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Assessment of the Critically Ill Patient. Learning outcomes:. Identify the correct sequence of priorities in assessing the critically ill patient. State why it is important to have a systematic approach to assessment and care, with rational for each step.

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Assessment of the Critically Ill Patient


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    1. Assessment of the Critically Ill Patient

    2. Learning outcomes: • Identify the correct sequence of priorities in assessing the critically ill patient. • State why it is important to have a systematic approach to assessment and care, with rational for each step. • Identify clinical situations in which a patient’s condition may become compromised. • Demonstrate safe and effective assessment and care of the critically ill patient using a systematic approach.

    3. Introduction Healthcare workers should be competent in undertaking a systematic and comprehensive approach to patient assessment to enable early recognition of potential or actual deterioration in the patient’s condition. (DOH, 2001)

    4. Facts • Patients admitted from the wards to ICU when compared to those admitted from A&E have a higher percentage mortality (Goldhill, 2001). • Nearly 80% of hospital inpatients who experience a cardiorespiratory arrest have documented observations of deterioration in the 8hours before the arrest (Bristow et al 2000)

    5. The 3 key stages of recognition and treatment of a critically ill patient: • Understanding that an emergency exists • Identifying and prioritising problems. • Action and evaluation

    6. Assessment • Assessment is the first step in caring for a patient, and assessing the critically ill patient is an essential part of their care. • Careful assessment is fundamental in order to recognise when a patient is becoming compromised. • The nurse acts as patient advocate, monitoring, anticipating potential problems, planning, implementing and constantly evaluating care, and communicating with other MDT staff involved in the patient care.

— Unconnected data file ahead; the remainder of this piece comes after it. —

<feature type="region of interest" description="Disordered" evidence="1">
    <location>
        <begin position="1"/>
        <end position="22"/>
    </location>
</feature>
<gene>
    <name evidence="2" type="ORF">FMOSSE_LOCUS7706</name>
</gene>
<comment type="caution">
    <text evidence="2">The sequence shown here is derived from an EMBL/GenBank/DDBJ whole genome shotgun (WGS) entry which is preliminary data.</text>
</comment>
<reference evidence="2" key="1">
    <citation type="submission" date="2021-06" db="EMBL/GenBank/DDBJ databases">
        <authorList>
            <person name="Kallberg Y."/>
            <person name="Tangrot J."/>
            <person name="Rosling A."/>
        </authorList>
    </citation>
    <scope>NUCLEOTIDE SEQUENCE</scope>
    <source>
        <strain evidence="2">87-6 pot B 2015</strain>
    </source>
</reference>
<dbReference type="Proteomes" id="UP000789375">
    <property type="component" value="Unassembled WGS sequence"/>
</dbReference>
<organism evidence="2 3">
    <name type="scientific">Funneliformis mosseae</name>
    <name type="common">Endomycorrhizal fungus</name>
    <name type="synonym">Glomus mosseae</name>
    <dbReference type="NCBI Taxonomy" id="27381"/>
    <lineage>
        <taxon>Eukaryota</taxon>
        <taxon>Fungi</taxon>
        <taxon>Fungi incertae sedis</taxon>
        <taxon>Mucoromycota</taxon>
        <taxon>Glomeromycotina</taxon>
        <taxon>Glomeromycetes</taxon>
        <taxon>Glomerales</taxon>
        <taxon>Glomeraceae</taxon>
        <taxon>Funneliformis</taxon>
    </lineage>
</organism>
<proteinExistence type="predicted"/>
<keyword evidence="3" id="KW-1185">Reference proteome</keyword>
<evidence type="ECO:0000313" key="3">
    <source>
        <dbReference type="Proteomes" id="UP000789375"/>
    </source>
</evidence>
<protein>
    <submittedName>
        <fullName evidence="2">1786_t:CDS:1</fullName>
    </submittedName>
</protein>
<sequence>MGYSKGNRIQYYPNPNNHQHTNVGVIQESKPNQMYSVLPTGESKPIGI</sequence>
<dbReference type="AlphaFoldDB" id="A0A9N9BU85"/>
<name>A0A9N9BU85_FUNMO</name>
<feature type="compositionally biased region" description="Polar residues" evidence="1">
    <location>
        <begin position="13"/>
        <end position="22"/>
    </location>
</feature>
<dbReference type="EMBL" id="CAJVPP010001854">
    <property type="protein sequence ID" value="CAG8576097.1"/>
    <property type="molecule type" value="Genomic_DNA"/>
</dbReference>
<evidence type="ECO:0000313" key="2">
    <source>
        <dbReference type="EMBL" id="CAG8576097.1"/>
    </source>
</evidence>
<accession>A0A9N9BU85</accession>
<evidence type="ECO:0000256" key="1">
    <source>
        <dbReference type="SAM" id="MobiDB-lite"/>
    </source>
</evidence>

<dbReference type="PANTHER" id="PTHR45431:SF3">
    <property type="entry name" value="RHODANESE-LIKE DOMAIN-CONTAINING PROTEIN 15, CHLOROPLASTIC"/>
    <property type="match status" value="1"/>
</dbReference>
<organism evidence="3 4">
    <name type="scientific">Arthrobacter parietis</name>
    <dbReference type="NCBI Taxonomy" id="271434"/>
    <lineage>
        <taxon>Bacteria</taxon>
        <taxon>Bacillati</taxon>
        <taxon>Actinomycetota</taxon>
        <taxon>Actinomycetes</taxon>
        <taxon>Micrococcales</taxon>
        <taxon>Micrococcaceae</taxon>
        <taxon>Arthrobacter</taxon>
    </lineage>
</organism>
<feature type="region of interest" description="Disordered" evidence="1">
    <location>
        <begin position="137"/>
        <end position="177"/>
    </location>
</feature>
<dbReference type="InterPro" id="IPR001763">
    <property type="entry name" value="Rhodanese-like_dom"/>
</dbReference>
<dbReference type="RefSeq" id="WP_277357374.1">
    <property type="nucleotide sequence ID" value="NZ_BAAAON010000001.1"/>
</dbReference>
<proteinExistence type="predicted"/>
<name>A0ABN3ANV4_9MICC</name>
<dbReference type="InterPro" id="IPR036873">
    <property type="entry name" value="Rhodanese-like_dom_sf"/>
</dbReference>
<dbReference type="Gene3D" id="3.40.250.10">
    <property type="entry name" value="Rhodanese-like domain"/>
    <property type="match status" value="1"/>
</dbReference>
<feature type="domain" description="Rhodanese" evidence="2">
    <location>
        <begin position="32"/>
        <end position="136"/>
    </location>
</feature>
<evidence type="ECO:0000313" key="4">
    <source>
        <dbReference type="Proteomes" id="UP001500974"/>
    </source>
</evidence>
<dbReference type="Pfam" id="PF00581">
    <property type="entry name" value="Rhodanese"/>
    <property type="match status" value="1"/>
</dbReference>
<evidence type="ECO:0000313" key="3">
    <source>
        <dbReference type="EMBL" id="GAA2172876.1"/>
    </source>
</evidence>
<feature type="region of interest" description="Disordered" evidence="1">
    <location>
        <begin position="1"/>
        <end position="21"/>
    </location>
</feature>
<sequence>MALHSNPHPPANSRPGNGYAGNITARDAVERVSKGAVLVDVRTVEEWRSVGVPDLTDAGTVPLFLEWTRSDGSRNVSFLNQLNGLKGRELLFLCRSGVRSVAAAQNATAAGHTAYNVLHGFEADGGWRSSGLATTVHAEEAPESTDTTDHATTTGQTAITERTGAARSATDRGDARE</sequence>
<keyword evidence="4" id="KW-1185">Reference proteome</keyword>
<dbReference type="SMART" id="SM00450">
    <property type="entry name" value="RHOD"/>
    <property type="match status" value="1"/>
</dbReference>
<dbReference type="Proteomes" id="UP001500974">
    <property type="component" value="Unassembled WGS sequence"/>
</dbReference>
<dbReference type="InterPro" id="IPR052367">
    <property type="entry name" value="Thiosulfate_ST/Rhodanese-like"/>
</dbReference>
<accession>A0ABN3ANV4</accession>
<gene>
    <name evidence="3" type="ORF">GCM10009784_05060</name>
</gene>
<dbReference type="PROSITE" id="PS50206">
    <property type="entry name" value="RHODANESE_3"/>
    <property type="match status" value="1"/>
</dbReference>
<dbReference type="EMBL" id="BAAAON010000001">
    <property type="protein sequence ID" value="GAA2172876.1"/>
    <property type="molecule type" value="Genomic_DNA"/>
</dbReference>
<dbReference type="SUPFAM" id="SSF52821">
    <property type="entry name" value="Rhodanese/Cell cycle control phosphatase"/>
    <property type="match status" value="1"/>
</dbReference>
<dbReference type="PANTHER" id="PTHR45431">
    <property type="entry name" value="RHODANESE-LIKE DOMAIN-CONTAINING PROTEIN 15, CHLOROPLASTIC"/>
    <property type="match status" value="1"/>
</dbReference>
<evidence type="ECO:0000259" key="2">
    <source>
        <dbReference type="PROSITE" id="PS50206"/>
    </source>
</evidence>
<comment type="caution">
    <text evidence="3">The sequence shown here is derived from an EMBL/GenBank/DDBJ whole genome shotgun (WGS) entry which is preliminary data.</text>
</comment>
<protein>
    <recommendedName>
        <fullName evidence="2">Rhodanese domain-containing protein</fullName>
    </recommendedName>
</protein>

7. Patient Assessment Systems • Basic Life support (BLS) • Advanced Life Support (ALS) • Acute Life-threatening Events, Recognition and Treatment (ALERT) • The Advanced Trauma Life Support (ATLS)

    8. All of these assessment systems use a systematic approach in a strict order: • A: airway (with C-spine protection in trauma) • B: breathing • C: circulation • D: deficits in neurological status • E: environment (exposure)

    9. Airway How do we assess airway and why?

    10. Breathing Why do we assess breathing and how do we carry out a comprehensive respiratory assessment?

    11. Circulation What is the significance of circulation and how do we assess the patient?

    12. Central Venous Pressure • Involves insertion of a line to a major vein e.g. subclavian, internal jugular under full aseptic technique. • Patient is placed in supine or Trendelenburg position – promotes venous filling,aids catheter placement and reduces risk of air embolism. • Following insertion a check x-ray is required to confirm position and absence of pneumothorax.

    13. CVP (contd.) • It is a direct measurement of pressure within the right atrium. • Readings should not be used in isolation, but as part of full haemodynamic assessment. • Used as a guide in fluid replacement. • Used to establish deficits in blood volume. • Used for drug administration, maintaining nutrition (TPN)

    14. CVP (contd.) • What is the nursing management of CVP lines?

    15. Deficits in neurological status & environment (exposure) How will you assess neurological status and environment?

    16. Current practice in critical care services • Development of outreach services from critical care specialists to support ward staff in managing patients at risk. • Improved patient monitoring through the use of early warning scores (EWS) or modified early warning scores (MEWS)

    17. QUIZ • What do you now know?